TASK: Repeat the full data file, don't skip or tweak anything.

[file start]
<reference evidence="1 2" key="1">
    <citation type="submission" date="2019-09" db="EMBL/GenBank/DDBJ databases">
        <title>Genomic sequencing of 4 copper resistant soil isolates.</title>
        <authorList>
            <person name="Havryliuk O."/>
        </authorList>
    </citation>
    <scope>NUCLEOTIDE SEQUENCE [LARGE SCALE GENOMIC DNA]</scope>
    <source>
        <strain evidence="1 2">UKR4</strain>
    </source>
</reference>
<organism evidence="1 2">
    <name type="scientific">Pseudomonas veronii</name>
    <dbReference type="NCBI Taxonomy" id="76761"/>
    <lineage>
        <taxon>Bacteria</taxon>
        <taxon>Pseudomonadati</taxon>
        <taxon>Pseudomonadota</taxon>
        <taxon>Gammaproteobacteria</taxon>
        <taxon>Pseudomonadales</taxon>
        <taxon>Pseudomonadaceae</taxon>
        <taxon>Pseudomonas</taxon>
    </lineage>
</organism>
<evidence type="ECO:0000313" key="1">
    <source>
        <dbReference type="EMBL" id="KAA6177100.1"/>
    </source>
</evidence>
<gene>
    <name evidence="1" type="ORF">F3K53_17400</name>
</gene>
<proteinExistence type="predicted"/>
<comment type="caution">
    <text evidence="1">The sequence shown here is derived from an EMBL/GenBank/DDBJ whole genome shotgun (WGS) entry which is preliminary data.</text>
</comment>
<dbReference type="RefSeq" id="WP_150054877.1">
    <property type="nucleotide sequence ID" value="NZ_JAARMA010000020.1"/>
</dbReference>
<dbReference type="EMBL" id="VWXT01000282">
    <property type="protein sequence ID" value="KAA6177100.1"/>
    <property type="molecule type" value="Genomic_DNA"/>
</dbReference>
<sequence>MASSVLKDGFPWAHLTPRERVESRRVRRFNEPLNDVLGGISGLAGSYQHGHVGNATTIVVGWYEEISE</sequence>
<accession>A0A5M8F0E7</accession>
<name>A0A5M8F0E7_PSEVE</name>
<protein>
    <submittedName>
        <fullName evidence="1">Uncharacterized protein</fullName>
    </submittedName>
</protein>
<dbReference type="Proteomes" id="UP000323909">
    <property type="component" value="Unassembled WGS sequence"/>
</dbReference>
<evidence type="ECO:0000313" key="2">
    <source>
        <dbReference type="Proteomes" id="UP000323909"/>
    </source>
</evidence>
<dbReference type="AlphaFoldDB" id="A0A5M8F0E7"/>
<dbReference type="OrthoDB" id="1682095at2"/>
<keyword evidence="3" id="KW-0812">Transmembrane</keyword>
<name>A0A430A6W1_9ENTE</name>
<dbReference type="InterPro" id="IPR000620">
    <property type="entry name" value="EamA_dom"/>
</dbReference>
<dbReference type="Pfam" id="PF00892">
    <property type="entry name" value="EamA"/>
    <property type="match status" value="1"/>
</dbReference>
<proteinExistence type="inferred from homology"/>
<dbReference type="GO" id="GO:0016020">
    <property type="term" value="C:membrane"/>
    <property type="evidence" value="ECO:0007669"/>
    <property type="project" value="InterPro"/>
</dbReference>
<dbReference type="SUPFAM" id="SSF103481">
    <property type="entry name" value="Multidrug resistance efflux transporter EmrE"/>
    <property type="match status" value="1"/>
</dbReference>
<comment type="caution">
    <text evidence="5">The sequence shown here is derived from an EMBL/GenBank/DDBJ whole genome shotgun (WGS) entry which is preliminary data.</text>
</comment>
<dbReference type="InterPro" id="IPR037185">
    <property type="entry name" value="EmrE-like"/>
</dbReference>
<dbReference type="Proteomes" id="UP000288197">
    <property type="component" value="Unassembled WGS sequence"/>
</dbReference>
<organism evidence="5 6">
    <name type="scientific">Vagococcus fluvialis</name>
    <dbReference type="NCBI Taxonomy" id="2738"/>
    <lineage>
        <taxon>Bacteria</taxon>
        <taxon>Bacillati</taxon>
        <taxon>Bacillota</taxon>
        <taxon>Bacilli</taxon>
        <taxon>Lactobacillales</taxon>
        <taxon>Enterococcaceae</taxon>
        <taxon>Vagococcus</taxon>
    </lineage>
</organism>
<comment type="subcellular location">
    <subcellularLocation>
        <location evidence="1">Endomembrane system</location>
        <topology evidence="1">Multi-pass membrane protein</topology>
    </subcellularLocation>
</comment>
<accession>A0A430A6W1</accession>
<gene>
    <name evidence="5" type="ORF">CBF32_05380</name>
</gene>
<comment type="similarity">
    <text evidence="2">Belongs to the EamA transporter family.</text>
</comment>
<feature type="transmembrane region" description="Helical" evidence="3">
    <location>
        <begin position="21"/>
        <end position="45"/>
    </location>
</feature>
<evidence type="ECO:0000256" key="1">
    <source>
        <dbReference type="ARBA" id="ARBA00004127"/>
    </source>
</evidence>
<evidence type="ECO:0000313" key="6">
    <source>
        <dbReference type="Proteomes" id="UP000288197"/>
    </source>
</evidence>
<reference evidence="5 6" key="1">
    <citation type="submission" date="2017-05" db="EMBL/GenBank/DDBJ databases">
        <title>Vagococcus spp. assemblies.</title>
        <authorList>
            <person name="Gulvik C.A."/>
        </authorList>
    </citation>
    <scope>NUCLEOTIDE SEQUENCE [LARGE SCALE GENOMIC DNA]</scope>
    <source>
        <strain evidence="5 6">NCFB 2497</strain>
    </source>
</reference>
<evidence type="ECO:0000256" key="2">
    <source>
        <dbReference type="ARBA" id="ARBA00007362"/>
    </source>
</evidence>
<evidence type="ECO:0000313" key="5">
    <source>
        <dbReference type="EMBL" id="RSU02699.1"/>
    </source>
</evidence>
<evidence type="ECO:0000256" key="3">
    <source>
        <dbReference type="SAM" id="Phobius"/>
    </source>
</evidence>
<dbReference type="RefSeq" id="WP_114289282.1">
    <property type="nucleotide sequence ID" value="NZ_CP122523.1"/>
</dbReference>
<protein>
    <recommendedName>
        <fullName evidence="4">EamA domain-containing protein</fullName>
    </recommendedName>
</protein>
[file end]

<reference evidence="1 2" key="1">
    <citation type="submission" date="2019-09" db="EMBL/GenBank/DDBJ databases">
        <title>Genomic sequencing of 4 copper resistant soil isolates.</title>
        <authorList>
            <person name="Havryliuk O."/>
        </authorList>
    </citation>
    <scope>NUCLEOTIDE SEQUENCE [LARGE SCALE GENOMIC DNA]</scope>
    <source>
        <strain evidence="1 2">UKR4</strain>
    </source>
</reference>
<organism evidence="1 2">
    <name type="scientific">Pseudomonas veronii</name>
    <dbReference type="NCBI Taxonomy" id="76761"/>
    <lineage>
        <taxon>Bacteria</taxon>
        <taxon>Pseudomonadati</taxon>
        <taxon>Pseudomonadota</taxon>
        <taxon>Gammaproteobacteria</taxon>
        <taxon>Pseudomonadales</taxon>
        <taxon>Pseudomonadaceae</taxon>
        <taxon>Pseudomonas</taxon>
    </lineage>
</organism>
<evidence type="ECO:0000313" key="1">
    <source>
        <dbReference type="EMBL" id="KAA6177100.1"/>
    </source>
</evidence>
<gene>
    <name evidence="1" type="ORF">F3K53_17400</name>
</gene>
<proteinExistence type="predicted"/>
<comment type="caution">
    <text evidence="1">The sequence shown here is derived from an EMBL/GenBank/DDBJ whole genome shotgun (WGS) entry which is preliminary data.</text>
</comment>
<dbReference type="RefSeq" id="WP_150054877.1">
    <property type="nucleotide sequence ID" value="NZ_JAARMA010000020.1"/>
</dbReference>
<dbReference type="EMBL" id="VWXT01000282">
    <property type="protein sequence ID" value="KAA6177100.1"/>
    <property type="molecule type" value="Genomic_DNA"/>
</dbReference>
<sequence>MASSVLKDGFPWAHLTPRERVESRRVRRFNEPLNDVLGGISGLAGSYQHGHVGNATTIVVGWYEEISE</sequence>
<accession>A0A5M8F0E7</accession>
<name>A0A5M8F0E7_PSEVE</name>
<protein>
    <submittedName>
        <fullName evidence="1">Uncharacterized protein</fullName>
    </submittedName>
</protein>
<dbReference type="Proteomes" id="UP000323909">
    <property type="component" value="Unassembled WGS sequence"/>
</dbReference>
<evidence type="ECO:0000313" key="2">
    <source>
        <dbReference type="Proteomes" id="UP000323909"/>
    </source>
</evidence>
<dbReference type="AlphaFoldDB" id="A0A5M8F0E7"/>
<dbReference type="OrthoDB" id="1682095at2"/>
<keyword evidence="3" id="KW-0812">Transmembrane</keyword>
<name>A0A430A6W1_9ENTE</name>
<dbReference type="InterPro" id="IPR000620">
    <property type="entry name" value="EamA_dom"/>
</dbReference>
<dbReference type="Pfam" id="PF00892">
    <property type="entry name" value="EamA"/>
    <property type="match status" value="1"/>
</dbReference>
<proteinExistence type="inferred from homology"/>
<dbReference type="GO" id="GO:0016020">
    <property type="term" value="C:membrane"/>
    <property type="evidence" value="ECO:0007669"/>
    <property type="project" value="InterPro"/>
</dbReference>
<dbReference type="SUPFAM" id="SSF103481">
    <property type="entry name" value="Multidrug resistance efflux transporter EmrE"/>
    <property type="match status" value="1"/>
</dbReference>
<comment type="caution">
    <text evidence="5">The sequence shown here is derived from an EMBL/GenBank/DDBJ whole genome shotgun (WGS) entry which is preliminary data.</text>
</comment>
<dbReference type="InterPro" id="IPR037185">
    <property type="entry name" value="EmrE-like"/>
</dbReference>
<dbReference type="Proteomes" id="UP000288197">
    <property type="component" value="Unassembled WGS sequence"/>
</dbReference>
<organism evidence="5 6">
    <name type="scientific">Vagococcus fluvialis</name>
    <dbReference type="NCBI Taxonomy" id="2738"/>
    <lineage>
        <taxon>Bacteria</taxon>
        <taxon>Bacillati</taxon>
        <taxon>Bacillota</taxon>
        <taxon>Bacilli</taxon>
        <taxon>Lactobacillales</taxon>
        <taxon>Enterococcaceae</taxon>
        <taxon>Vagococcus</taxon>
    </lineage>
</organism>
<comment type="subcellular location">
    <subcellularLocation>
        <location evidence="1">Endomembrane system</location>
        <topology evidence="1">Multi-pass membrane protein</topology>
    </subcellularLocation>
</comment>
<accession>A0A430A6W1</accession>
<gene>
    <name evidence="5" type="ORF">CBF32_05380</name>
</gene>
<comment type="similarity">
    <text evidence="2">Belongs to the EamA transporter family.</text>
</comment>
<feature type="transmembrane region" description="Helical" evidence="3">
    <location>
        <begin position="21"/>
        <end position="45"/>
    </location>
</feature>
<evidence type="ECO:0000256" key="1">
    <source>
        <dbReference type="ARBA" id="ARBA00004127"/>
    </source>
</evidence>
<evidence type="ECO:0000313" key="6">
    <source>
        <dbReference type="Proteomes" id="UP000288197"/>
    </source>
</evidence>
<reference evidence="5 6" key="1">
    <citation type="submission" date="2017-05" db="EMBL/GenBank/DDBJ databases">
        <title>Vagococcus spp. assemblies.</title>
        <authorList>
            <person name="Gulvik C.A."/>
        </authorList>
    </citation>
    <scope>NUCLEOTIDE SEQUENCE [LARGE SCALE GENOMIC DNA]</scope>
    <source>
        <strain evidence="5 6">NCFB 2497</strain>
    </source>
</reference>
<evidence type="ECO:0000256" key="2">
    <source>
        <dbReference type="ARBA" id="ARBA00007362"/>
    </source>
</evidence>
<evidence type="ECO:0000313" key="5">
    <source>
        <dbReference type="EMBL" id="RSU02699.1"/>
    </source>
</evidence>
<evidence type="ECO:0000256" key="3">
    <source>
        <dbReference type="SAM" id="Phobius"/>
    </source>
</evidence>
<dbReference type="RefSeq" id="WP_114289282.1">
    <property type="nucleotide sequence ID" value="NZ_CP122523.1"/>
</dbReference>
<protein>
    <recommendedName>
        <fullName evidence="4">EamA domain-containing protein</fullName>
    </recommendedName>
</protein>